Monday, 13 September 2010

Fresh and Funky


Check out this delicious spread. This lost cost me £13 I do believe. It's all from the community shop in Slathwaite. And it's fantastic. I really urge you to use the link in my first post to find the nearest one to you. The shop itself was very small, but was packed with most of the things you'd need for your store cupboard and fresh products too.

So what did I get for my money?

A large handful of local mushrooms
1 x large head of broccoli
1 x very large local lettuce
2 x large carrots
1 x bunch of spring onions
1 x vine of tomatoes
6 x local free range eggs
1 x garlic bulb
1 x fresh chilli
1 x tub of veg stock
1 x tin of organic beans
1 x tub of apple and pear spread
1 x tub of grilled red pepper hummus
1 x large loaf of fresh baked seeded bread

I consider this to be a decent haul for the money I spent but if you've bought similar things recently and think you could shop this for significantly less at the supermarket then please do let me know. Something that made my soul sad for a moment occurred when I was paying for these delicious goods. The woman working behind the counter showed me a pack full of the new government guidelines that anywhere selling fresh produce has to adhere to. She was having to re-write all the signs on the fruit and veg to include their origin (something they do already) because they are no longer allowed to write simply 'local', they must also state UK. As if local could be anywhere else. What is worse, they are now required to label their goods either Class 1, in perfect condition, or Class 2, not fresh to the day or not quite perfect. Anything not meeting either of these criteria, including items that are perfectly fresh and healthy but have grown in an odd shape, bent carrots for example, are to be thrown out. We both exclaimed together that the whole reason people want to shop in places like this is because they don't want to produce excess waste and they don't mind what shape their carrots are. She assured me they would not be following this guideline and would still sell the sub-class fresh foods until someone came and shut them down. I told her to keep fighting the fight.

I've went to a couple of other stops last week too. I popped into the open-air market in Huddersfield. They had a lot of  very cheap fruit and vegetables but I noticed that a good half of the stuff on offer was neither local nor UK in origin. I suspect that this is not unique to this particular market so do keep an eye out when buying from stalls. However, I did managed to pick up two huuuuuuge potatoes, two large onions and two local courgettes for £1.09 which I felt was pretty reasonable. I also had a look in the health food shop. The shampoos and conditioners there were more expensive than I usually go for, though not as expensive as some of the leading brands. There was an amazing choice though, every kind of toiletry and cosmetics item was on sale in some eco-friendly form. I bought some washing up liquid, a big bag of cous cous, a tin of organic beans and some toothpaste. It came to around £6.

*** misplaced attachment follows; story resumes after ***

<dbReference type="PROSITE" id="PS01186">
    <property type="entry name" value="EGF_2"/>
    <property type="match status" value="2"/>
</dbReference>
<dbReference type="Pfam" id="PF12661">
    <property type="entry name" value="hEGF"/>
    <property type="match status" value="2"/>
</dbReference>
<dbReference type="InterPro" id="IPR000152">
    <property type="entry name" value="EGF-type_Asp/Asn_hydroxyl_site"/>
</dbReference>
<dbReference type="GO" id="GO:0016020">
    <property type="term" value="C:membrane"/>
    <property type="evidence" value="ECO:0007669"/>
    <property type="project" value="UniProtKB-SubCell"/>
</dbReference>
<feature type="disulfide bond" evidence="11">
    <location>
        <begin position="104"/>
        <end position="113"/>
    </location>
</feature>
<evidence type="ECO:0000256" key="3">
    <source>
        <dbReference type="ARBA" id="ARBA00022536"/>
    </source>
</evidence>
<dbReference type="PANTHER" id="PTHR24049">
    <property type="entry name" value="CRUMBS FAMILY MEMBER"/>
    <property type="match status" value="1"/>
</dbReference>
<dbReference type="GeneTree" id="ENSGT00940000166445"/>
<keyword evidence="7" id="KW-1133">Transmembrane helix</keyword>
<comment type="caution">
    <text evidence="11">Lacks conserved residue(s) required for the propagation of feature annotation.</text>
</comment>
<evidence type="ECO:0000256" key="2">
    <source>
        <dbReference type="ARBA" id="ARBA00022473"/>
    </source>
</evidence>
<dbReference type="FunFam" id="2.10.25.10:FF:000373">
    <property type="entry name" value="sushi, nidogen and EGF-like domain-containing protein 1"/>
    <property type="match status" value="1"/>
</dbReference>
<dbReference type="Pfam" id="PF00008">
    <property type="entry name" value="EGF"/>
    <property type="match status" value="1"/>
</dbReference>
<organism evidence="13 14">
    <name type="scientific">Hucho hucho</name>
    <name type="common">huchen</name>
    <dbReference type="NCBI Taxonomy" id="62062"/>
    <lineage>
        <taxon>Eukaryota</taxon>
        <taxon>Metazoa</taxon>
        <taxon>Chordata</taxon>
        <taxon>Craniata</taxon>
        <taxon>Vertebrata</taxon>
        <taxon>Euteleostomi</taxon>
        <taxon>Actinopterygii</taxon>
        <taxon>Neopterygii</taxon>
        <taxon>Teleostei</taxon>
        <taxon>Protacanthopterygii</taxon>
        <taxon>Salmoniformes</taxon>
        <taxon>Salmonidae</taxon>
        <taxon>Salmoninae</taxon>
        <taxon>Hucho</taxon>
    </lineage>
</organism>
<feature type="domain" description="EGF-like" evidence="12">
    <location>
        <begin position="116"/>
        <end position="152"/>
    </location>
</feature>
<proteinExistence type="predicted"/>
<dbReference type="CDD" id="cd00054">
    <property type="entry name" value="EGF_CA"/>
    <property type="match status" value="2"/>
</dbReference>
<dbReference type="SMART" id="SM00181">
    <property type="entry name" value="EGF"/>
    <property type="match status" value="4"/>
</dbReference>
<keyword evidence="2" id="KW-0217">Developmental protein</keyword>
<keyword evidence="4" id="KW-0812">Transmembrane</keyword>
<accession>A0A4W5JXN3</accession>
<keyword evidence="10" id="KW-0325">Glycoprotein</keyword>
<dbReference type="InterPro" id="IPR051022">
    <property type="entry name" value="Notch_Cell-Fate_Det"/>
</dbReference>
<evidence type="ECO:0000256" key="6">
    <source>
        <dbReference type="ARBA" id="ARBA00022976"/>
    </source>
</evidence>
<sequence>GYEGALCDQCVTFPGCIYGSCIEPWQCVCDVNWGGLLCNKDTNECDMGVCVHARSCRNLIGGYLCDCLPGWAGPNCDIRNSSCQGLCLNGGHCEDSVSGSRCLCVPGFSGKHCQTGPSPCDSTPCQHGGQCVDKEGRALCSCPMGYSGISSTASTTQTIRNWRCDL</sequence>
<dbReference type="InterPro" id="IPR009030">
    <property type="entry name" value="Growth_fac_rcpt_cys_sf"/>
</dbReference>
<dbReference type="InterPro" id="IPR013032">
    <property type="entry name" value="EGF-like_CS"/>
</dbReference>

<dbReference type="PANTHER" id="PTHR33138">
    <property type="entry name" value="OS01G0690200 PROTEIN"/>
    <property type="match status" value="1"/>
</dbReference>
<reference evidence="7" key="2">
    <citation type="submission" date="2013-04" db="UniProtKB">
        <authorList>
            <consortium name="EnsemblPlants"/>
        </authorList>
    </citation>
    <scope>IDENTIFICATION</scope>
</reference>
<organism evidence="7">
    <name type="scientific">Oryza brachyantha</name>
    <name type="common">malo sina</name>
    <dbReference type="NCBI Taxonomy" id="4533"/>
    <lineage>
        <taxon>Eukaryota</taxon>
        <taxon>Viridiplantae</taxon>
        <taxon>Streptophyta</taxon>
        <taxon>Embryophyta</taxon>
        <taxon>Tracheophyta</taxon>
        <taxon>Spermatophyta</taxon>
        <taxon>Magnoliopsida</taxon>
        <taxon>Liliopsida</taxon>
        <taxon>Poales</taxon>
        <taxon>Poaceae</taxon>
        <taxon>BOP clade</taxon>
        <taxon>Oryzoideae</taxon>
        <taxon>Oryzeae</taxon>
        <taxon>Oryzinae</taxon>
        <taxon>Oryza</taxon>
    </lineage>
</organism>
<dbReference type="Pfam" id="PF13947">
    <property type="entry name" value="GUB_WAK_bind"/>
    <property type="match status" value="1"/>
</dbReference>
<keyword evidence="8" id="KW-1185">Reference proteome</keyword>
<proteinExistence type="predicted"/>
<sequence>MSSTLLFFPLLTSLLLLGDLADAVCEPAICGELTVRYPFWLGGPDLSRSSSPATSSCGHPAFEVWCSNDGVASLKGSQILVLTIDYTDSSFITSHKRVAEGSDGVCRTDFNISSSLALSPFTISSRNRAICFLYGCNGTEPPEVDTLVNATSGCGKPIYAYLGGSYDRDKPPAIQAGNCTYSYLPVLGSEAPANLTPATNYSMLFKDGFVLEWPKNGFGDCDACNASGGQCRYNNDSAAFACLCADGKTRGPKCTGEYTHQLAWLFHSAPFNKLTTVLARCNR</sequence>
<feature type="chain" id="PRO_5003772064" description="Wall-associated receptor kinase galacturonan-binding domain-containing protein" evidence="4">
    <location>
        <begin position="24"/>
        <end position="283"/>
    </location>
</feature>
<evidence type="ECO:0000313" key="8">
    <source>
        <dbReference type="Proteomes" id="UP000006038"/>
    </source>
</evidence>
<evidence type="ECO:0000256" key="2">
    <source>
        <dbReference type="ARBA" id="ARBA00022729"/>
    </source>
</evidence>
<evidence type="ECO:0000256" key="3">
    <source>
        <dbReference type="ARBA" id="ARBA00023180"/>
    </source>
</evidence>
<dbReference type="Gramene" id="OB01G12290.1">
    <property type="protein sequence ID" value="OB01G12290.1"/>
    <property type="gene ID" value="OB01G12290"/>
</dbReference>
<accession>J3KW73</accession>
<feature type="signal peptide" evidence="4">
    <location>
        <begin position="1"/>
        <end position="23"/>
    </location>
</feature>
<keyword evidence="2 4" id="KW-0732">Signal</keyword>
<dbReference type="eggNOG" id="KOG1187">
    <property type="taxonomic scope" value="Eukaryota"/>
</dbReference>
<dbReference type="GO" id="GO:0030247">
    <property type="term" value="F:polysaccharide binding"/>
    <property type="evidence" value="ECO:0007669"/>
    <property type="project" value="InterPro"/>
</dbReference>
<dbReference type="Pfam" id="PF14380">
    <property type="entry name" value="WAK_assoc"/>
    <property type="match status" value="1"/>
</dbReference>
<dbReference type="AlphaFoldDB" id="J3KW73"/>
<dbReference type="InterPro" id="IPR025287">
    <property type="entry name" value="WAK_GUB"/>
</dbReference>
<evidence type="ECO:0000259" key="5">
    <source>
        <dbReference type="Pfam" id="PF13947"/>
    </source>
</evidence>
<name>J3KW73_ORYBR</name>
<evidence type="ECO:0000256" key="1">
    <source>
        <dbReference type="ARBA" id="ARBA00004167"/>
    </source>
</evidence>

That's the toothpaste. It's on sale for around £2.60 Average price for a big tube of toothpaste. It's flouride free. All the ingredients are listed on the back, along with where they come from and what they do. It's slightly less viscous than you might be used to, and the mint flavour is less intense, but after the first use I have become completely used to it and now think no more on the differences. I am visiting the dentist in two weeks so we'll see what he thinks!

Here's the washing up liquid:

It's a small bottle of around 120ml but the stuff is very concentrated so you only need a tiny amount. It smells of pears, delicious. It bubbles up as much as it should do and is effective when soaking. I'll be using it again.

Last but not least it's my beans:

Beans, beans, the magical fruit... Yummy! The one on the left was 99p, on the right was £1.19. That's too much for a can of beans really but thought I would give it a go. Both are manufatured entirely in the UK. Both tins have a much more aromatic flavour than Heinz etc. and both I and my lady Sal, who also tried them, thought that this was a nice addition. She also noted that she got that feeling where she wanted to go on eating them even after she had finished, the same sensation she gets from Heinz. They are both slightly less orange in colour than the big brands and both the sauces are slightly less thick. Overall, the more expensive ones were a little nicer, a little richer, but the Biona beans would certainly do. Due to the price I'd opt for the cheaper version but I am going to research the leading beans companies and see if any could count as an ethical company because I know that in order for something like this to be successful it must also be affordable.

Going to write in the next couple of days about my day on Friday which I spent driving around with Sal to different farm shops. Will tell you a little of my findings about buying meat, something I haven't tackled so far. Let me know about anything interesting that you've been up to!

Much love little acorns,


  1. Ash! Canned food - so much waste! Why don't you make your own baked beans? I have a recipe if you want it... ;-)

  2. Completely recyclable though! Not everything can be fresh.

    Yes would love the recipe of course! Send it over.